Democrats are intent on using the A.C.A. to gain advantage in Senate races across the country, especially against vulnerable Republican incumbents like Thom Tillis in North Carolina, Martha McSally in Arizona and Cory Gardner in Colorado — who has run an ad promising to protect pre-existing conditions even though he voted in 2017 to repeal the Affordable Care Act. Protect Our Care, a liberal advocacy group focused on preserving the health law, is preparing to run television ads in all three incumbents’ states warning that they want “to rush a justice onto the court who will repeal our health care,” after digital ads this week.
Similar ads are running against Republican senators in tighter-than-expected races in Alaska, Iowa, Georgia, Montana, South Carolina and Texas. Winning both the White House and the Senate, where Republicans currently hold a three-seat majority, could allow Democrats to fix the law in a way that might help save it from being overturned by the Supreme Court, by reinstating a financial penalty for people who go without health insurance. The crux of the legal case is that when Congress zeroed out the penalty in 2017, the law’s requirement that most Americans have insurance became unconstitutional, and that without that mandate the rest of the law could not stand.
The issue of the health law aside, Joel White, a Republican strategist, said he thought the court vacancy would actually help Republicans in tight Senate races “where their base is looking for a reason to be excited,” and in conservative states like Georgia and Montana, “by motivating partisans.” More important, he said, the vacancy could galvanize evangelical voters who may otherwise have been reluctant to vote for Mr. Trump.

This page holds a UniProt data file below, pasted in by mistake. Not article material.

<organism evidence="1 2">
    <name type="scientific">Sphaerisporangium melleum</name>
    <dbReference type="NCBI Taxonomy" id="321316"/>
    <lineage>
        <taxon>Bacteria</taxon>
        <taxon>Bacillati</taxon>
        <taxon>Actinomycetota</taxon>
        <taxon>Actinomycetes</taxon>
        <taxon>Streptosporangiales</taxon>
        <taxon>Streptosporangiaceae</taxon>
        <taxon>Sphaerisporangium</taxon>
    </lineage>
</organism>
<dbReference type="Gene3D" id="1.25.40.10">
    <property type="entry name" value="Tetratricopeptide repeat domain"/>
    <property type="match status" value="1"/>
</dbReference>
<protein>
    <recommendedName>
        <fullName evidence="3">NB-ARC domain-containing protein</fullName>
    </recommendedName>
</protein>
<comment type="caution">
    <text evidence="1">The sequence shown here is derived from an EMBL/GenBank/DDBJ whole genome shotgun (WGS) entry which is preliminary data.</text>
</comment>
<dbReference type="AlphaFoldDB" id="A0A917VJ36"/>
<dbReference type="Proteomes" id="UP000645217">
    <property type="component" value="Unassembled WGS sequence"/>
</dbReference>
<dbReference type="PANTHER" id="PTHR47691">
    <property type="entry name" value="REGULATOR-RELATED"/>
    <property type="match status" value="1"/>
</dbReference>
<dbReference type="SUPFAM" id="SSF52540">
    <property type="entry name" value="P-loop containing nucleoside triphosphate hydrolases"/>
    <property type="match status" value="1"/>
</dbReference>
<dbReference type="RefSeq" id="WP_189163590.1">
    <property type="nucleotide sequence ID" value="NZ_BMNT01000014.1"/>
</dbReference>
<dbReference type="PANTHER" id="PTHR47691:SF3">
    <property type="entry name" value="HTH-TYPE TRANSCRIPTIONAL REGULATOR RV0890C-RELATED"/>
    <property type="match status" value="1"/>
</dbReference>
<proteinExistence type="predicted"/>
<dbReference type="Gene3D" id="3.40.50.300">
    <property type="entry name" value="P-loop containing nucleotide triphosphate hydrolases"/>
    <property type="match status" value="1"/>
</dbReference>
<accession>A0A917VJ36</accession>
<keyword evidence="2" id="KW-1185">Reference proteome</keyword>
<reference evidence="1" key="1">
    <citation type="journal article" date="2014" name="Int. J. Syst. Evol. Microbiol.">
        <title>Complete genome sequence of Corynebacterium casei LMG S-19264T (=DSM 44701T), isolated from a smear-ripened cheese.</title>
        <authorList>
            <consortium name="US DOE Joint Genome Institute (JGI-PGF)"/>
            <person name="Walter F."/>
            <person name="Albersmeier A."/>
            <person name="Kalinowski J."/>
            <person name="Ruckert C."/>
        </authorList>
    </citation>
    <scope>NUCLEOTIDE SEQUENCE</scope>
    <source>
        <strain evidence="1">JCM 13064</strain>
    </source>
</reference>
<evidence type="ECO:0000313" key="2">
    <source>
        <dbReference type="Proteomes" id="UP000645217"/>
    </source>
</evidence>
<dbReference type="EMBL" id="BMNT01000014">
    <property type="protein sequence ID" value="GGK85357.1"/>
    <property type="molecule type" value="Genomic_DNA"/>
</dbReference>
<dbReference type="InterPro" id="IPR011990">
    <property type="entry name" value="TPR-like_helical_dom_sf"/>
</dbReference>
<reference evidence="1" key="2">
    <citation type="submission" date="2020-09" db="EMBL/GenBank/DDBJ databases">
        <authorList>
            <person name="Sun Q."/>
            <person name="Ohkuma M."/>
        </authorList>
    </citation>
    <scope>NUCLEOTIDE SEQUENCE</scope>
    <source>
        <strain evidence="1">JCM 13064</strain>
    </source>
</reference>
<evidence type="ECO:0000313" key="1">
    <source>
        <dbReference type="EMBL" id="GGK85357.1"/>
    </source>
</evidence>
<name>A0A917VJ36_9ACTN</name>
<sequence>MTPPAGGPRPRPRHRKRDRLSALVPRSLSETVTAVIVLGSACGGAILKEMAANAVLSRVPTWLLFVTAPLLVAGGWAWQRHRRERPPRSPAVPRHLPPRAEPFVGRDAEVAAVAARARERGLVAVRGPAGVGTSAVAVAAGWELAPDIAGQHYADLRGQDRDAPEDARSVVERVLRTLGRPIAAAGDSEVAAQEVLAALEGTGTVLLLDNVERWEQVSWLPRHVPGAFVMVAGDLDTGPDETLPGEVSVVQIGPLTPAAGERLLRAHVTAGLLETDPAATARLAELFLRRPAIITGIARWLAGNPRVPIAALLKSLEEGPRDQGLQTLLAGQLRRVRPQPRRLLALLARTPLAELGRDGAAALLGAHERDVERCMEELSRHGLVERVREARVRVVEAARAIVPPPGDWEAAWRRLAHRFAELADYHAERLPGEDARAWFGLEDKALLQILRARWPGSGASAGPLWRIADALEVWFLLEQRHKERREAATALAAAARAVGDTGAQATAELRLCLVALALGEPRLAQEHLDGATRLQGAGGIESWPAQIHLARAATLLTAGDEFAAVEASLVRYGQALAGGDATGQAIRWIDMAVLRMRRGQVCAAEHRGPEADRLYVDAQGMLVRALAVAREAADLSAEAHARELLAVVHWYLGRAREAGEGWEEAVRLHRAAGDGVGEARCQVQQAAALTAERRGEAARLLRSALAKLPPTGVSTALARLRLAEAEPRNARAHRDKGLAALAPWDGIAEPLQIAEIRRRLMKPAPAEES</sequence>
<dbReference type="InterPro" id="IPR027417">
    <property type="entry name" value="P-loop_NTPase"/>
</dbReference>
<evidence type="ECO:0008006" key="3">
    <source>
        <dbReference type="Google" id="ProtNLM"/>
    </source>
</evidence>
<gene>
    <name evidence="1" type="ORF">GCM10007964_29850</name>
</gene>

James DiPaolo, an independent voter in Jacksonville, Fla., said he had been considering voting for Mr. Biden — even though he dislikes the Affordable Care Act’s requirement that insurance plans offer comprehensive coverage, which can make them more expensive — because Mr. Trump “says things that are atrocious.” But the court vacancy he said, has changed his calculation because he is a devout Catholic and “big fan” of Judge Barrett.
“Her being a woman of faith, that’s important to me,” Mr. DiPaolo, 36, said of Judge Barrett, who is also Catholic.
Mr. DiPaolo did point to one piece of the health law that he strongly supports: its protections for people with pre-existing conditions. His grandfather had diabetes, as does his father, he said, adding, “I’m hoping it skips me but I don’t know, so I think protections for that are key.”
He did not connect a vote for Mr. Trump with the possibility of losing those protections.
“I don’t see him getting rid of that,” he said.